Hume, Justice and Sympathy: A Reversal of the Natural Order?

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Sophie Botros


Hume’s view that the object of moral feeling is a natural passion,  motivating action, causes problems for  justice. There is apparently no appropriate natural motive, whilst, if there were, its “partiality” would unfit it to ground the requisite impartial approval.  We offer a critique of such solutions as that the missing non-moral motive is enlightened self-interest (Baier), or that it is feigned (Haakonssen), or that it consists in a just disposition (Gauthier).  We reject Cohon’s postulation of a moral motive for just acts, and also Harris’s attempt to dispense with motive as the source of their merit, by invoking extensive sympathy, and citing their  beneficial societal consequences. These solutions assume that, if Hume remains a virtue ethicist, the natural virtues supply the paradigm. Taylor claims that a revolution in motivational psychology follows the inauguration of the artificial convention of justice, remoulding the natural virtues. This solution founders, we argue, upon unresolved contradictions besetting  even these virtues


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How to Cite
Botros, Sophie. 2015. “Hume, Justice and Sympathy: A Reversal of the Natural Order?”. Diametros, no. 44 (June):110-39.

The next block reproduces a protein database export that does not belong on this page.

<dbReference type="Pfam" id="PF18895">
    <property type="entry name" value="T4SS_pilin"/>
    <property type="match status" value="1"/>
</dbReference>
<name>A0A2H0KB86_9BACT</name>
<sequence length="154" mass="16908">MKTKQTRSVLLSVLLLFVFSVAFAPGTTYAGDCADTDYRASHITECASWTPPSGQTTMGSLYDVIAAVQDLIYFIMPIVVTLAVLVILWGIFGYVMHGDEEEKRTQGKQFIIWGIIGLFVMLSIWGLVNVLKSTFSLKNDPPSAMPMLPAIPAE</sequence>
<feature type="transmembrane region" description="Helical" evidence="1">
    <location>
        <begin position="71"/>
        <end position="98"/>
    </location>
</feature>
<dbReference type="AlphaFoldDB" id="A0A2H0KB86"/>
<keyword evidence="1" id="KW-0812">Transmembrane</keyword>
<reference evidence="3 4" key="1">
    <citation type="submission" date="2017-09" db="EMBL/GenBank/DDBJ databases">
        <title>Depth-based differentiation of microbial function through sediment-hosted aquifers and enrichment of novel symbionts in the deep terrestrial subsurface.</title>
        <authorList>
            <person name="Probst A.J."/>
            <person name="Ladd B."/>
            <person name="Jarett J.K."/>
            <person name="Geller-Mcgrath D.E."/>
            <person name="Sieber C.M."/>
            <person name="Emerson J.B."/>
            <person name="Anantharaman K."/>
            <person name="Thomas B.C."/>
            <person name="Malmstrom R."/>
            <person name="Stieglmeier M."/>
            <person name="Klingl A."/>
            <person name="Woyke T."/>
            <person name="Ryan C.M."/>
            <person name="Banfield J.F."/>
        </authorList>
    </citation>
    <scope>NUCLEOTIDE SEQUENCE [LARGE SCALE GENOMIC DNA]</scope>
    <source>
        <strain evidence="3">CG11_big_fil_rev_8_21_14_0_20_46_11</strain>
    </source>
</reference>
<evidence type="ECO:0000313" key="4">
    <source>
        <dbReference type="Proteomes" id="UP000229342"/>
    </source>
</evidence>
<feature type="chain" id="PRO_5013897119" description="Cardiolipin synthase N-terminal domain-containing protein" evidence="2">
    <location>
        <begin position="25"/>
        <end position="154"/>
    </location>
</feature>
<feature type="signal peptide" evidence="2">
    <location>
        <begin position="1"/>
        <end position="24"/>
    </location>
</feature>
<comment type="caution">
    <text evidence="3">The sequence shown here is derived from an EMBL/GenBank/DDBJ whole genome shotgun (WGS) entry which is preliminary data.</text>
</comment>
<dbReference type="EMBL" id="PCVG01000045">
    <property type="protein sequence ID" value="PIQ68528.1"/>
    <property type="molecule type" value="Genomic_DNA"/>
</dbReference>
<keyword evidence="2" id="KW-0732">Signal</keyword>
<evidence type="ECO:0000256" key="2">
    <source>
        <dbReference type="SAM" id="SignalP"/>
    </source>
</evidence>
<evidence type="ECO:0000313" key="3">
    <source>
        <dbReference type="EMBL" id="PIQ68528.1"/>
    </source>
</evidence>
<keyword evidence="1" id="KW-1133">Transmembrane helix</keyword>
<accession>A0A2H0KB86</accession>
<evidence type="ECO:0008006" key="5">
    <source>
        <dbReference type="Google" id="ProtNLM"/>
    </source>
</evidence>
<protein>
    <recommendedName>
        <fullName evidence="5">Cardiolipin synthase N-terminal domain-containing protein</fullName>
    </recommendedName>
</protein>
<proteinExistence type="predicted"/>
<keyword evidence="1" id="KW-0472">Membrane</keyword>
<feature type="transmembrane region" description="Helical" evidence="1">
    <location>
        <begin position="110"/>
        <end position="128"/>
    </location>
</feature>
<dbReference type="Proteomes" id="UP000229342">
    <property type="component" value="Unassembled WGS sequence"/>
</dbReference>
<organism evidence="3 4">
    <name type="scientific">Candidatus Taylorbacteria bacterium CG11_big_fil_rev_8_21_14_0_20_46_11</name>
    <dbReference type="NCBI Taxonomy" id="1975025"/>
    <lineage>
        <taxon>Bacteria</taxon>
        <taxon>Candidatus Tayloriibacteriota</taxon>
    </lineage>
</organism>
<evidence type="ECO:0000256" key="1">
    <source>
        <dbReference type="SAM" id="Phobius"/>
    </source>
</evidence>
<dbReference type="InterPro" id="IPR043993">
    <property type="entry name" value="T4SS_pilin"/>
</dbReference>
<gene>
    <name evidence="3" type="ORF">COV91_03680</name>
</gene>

Special Topic - Justice and Compassion – Hume’s Moral Philosophy and Contemporary Practical Ethics
Author Biography

Sophie Botros, University of London

Dr Sophie BotrosResearch FellowInstitute of PhilosophySchool of Advanced StudyUniversity of LondonSenate HouseMalet StreetLondon WC1E 7HUUnited Kingdom E-mail:

Sophie Botros is the author of Hume, Reason and Morality:  A Legacy of Contradiction, Routledge, Oxford (2006), and of numerous articles.  She reviewed Rachel Cohon’s Hume’s Morality:  Feeling and Fabrication (2008) for Hume Studies (2008), and for the Philosophical Review (2012), and Annette Baier’s The Cautious Jealous Virtue  (2010) for the Review of Metaphysics (2010).  She is  Honorary Research Associate at the Institute of Philosophy, University of London, and was previously Honorary Research Fellow, Department of Philosophy, Birkbeck College, London, and has  taught in the Universities of Stirling, Essex, and King’s College, London.

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